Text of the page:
Thursday, November 15, 2007

Unintended consequences - public schools and diet

Joanne Jacobs reports on the results of Boulder schools trying to force their students to eat healthy foods in Sweet and down low. Some schools banned sweets and sodas from vending machines. Several students saw this an opportunity.

Joanne writes:

"His parents thought he was selling drugs. He took them out to dinner to explain: He was a candy pusher using his Costco connection to buy low and sell high. Another Boulder boy got his parents to finance his candy purchases but complained when lower-priced competition cut into his profit margin."

I'd love to see where these entrepreneurs end up.

This reminds me a bit of prohibition. The school administrators decide to dictact what the students "will" eat at school. The students rebel. Many of them are still eating what they want to eat, but now there is an underground economy.

The school is teaching the students to break the law. I'm sure this was an unintended consequence.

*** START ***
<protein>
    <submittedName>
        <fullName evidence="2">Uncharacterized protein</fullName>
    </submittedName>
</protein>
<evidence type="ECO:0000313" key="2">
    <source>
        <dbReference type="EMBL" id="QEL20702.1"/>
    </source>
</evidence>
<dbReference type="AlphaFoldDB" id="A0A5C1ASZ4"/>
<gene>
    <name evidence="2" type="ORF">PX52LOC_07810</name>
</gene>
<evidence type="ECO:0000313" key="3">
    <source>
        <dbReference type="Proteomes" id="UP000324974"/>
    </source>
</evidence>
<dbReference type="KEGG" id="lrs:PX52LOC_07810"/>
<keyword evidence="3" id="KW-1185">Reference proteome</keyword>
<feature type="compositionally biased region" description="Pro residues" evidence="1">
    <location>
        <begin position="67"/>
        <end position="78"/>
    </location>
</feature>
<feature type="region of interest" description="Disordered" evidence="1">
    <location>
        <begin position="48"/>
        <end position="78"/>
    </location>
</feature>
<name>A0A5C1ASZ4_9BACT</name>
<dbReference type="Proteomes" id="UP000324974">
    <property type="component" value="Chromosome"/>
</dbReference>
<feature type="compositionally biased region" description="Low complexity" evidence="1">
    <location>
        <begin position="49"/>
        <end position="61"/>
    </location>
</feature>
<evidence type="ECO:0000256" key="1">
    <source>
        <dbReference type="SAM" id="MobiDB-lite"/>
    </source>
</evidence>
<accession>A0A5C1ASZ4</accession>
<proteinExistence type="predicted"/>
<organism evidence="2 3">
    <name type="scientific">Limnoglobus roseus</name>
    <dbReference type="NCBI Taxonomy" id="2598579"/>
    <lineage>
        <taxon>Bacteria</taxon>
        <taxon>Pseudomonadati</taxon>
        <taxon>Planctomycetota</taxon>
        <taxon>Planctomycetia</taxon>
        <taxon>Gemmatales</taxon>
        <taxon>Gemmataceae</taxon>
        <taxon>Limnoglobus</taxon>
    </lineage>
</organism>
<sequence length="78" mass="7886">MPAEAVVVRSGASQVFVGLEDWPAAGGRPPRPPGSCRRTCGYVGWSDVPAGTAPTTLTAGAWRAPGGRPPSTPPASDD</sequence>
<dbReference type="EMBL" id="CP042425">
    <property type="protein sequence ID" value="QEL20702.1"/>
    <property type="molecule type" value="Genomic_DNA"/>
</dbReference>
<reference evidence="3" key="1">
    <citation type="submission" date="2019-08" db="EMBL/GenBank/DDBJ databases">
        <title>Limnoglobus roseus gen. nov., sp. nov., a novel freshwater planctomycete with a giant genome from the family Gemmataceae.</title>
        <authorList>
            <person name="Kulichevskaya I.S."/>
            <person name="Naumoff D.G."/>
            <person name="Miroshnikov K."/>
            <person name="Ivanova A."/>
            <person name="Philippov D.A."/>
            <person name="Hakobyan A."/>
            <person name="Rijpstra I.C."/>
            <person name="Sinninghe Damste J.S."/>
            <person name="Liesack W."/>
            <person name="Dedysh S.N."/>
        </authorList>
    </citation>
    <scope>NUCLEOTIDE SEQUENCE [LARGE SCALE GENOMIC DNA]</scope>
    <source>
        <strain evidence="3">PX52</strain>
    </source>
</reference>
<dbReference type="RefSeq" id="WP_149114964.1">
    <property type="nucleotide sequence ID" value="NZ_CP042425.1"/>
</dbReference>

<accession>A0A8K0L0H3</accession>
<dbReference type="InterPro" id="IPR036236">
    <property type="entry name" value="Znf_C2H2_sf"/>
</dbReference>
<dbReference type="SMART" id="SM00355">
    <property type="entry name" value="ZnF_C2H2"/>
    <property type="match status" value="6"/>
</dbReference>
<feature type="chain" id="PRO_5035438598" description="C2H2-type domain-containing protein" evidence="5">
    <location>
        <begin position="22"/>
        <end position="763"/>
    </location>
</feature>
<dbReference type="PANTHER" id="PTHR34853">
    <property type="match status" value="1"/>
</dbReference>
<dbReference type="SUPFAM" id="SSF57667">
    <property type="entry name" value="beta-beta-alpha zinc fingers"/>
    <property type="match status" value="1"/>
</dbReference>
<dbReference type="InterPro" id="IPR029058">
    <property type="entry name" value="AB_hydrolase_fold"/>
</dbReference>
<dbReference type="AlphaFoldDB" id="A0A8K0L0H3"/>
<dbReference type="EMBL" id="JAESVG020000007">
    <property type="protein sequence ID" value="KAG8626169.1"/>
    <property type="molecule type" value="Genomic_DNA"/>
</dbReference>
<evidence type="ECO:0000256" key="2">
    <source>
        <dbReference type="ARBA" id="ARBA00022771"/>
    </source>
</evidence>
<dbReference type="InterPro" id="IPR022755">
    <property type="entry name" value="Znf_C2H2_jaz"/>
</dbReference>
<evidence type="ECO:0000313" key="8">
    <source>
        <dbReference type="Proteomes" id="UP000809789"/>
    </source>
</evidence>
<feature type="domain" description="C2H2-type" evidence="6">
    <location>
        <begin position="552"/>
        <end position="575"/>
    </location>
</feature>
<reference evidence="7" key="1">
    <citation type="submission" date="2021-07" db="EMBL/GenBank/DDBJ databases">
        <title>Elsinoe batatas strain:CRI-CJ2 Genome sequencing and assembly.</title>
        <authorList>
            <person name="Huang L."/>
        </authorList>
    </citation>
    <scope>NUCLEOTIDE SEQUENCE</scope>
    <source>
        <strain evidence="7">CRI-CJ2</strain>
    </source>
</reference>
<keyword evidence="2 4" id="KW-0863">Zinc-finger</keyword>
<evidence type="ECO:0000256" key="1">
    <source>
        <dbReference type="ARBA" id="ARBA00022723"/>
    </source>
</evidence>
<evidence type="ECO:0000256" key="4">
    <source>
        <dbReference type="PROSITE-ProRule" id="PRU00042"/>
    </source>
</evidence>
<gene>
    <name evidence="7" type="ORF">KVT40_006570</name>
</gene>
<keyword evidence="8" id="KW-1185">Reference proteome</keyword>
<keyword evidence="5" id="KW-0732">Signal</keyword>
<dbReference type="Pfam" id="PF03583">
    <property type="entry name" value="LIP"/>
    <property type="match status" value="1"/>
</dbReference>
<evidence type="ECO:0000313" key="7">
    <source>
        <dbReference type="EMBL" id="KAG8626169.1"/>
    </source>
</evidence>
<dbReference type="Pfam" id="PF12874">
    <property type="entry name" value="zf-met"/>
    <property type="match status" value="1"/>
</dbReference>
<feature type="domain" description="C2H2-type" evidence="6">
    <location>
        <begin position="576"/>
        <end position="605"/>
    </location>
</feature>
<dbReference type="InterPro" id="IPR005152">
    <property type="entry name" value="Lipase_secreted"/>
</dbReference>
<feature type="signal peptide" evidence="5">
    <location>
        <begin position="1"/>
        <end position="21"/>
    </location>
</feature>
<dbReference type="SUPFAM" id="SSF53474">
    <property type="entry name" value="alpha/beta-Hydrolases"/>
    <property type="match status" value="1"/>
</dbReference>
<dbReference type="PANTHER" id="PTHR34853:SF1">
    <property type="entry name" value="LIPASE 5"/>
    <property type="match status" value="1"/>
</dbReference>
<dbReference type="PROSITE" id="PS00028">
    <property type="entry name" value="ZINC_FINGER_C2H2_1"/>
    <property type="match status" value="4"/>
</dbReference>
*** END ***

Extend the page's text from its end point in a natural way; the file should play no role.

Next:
Joanne concludes with: "...they’re learning economics, marketing and math."

Technorati tags: public school, public education, children, education


Sebastian said...

Oh, I remember doing this. Gum was allowed at recess. I could buy a pack for 25cents and sell every piece for a quarter. I even got classmates to give me unused sections of their papers during our newspaper units (evidently, I was the only one that had noticed a 2 for 1 coupon on an inside page).
Alas, they cracked down on any sales of food (or toothpicks; a classmate had the market cornered with cinnamon flavored sticks). I wonder if I would have had enough respect and fear of the teachers to stop if I were a student now?

NYC Educator said...

That's hilarious. Is the kid evil for breaking the rule, or simply a sharp businessperson?

Just added it to the carnival. It should be up on Wednesday. Thanks for sending it.